Response to Intervention (RtI) Tier Approach for Students With Disabilities

RtI Model – Intervention for Students with Disabilites

Response to Intervention (RtI) is an intervention provision recommended as an inclusion into the newly written federal legislation of IDEA (Individuals with Disabilities Education Act) 2004. The major focus of RtI is to provide a comprehensive intervention approach for students with disabilities and those identified as at risk in grade level performances.

By providing a whole school approach in the examination of the cause and effect relationships between how students perform academically and behaviorally in the classroom, RtI offers a three-tiered approach to proactive student intervention. If schools can provide highly qualified instructions addressing the academic and behavioral needs of students identified as at risk, then their learning disabilities can be addressed during early learning development. The RtI model contains inclusive strategies used to provide early identification of students needing educational support. Education decisions are then made for the students that are measurable and performance based.

Part I – RtI Model – Team Approach

In the RtI model, a team approach is used in secondary school communities, to collect measurable data from pre and post-assessments in subject content areas, along with behavioral data to monitor the progress of students identified as at risk for learning disabilities and special education services. In accessing student academic progress, the RtI team is able to look at progress reports, standardized assessment scores, and specific testing results from Brigance reading and math skill level assessments to create primary, secondary and tertiary intervention strategies.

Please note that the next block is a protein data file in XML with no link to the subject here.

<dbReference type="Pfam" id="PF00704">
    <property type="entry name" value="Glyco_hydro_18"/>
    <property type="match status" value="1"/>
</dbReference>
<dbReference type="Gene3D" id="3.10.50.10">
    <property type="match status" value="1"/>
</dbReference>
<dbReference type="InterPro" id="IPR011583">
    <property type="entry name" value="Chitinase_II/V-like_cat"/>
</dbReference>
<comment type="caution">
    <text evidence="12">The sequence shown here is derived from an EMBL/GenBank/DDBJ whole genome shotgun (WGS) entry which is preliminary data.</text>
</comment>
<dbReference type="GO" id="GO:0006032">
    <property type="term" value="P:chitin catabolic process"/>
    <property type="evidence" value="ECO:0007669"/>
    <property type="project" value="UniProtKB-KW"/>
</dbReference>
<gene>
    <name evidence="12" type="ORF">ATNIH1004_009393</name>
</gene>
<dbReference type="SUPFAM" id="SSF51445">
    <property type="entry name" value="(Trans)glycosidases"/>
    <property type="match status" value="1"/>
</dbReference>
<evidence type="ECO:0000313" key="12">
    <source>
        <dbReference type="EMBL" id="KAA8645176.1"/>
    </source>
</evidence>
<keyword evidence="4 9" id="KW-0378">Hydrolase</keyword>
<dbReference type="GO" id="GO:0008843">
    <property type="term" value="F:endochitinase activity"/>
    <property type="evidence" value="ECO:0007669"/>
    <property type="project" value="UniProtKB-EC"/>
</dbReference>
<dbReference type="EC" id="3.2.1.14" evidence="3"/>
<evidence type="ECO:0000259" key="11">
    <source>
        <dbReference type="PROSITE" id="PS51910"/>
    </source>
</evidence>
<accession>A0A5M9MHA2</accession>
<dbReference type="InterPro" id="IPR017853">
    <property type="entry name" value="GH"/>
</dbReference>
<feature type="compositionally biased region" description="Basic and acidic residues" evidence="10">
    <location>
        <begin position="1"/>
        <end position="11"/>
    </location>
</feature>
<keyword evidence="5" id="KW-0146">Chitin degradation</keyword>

Part II – First RtI Tier

Baseline data is used to create the first RtI tier. In this tier, intervention services would include community and school resources and services that meet the stipulations of IDEA legal requirements. If a student’s reading level is assessed as below grade level, a reading program can be used as an intervention to address reading deficiencies in the secondary tier. In the first tier, students are monitored in content subject areas to assess reading levels and identify specific difficulties such as comprehension or critical thinking skills, which can be addressed in the reading program.

Part III – Second RtI Tier

When students are assessed as having a reading difficulty, the second RtI tier, interventions may include a referral to a reading specialist or a speech pathologist who can determine the level of reading difficulties and propose a reading pull-out class or an online tutorial reading program such as phonics or whole language inclusion to address the specified reading issues. In the third RtI tier, additional interventions are used to bring the students to reading proficiency, if the second tier strategies are not providing the necessary intervention to improve the student’s reading skills.

Part IV – Tertiary RtI Tier

In one suburban high school in Seattle, WA, students who are not achieving at grade level are scheduled into elective reading and math tutorial classes, along with grade level core subjects. Students are given one on one tutorial support in the elective classes and provided with additional tutorial support in the core content areas. Teachers can assign students to an after school program called Study Club which meets Mondays-Thursdays from 2:30-4:00pm in various classrooms and in the library. Students are provided with an after school activity bus (pick-up at 4:15pm) for transportation home.

The RtI model is a recommended inclusion in the legal mandates of IDEA 2004. As a proactive intervention clause specific to addressing student academic and behavioral deficiencies, RtI remains a powerful tool in helping students with disabilities master the educational skills necessary for academic and behavioral achievement for secondary school and beyond.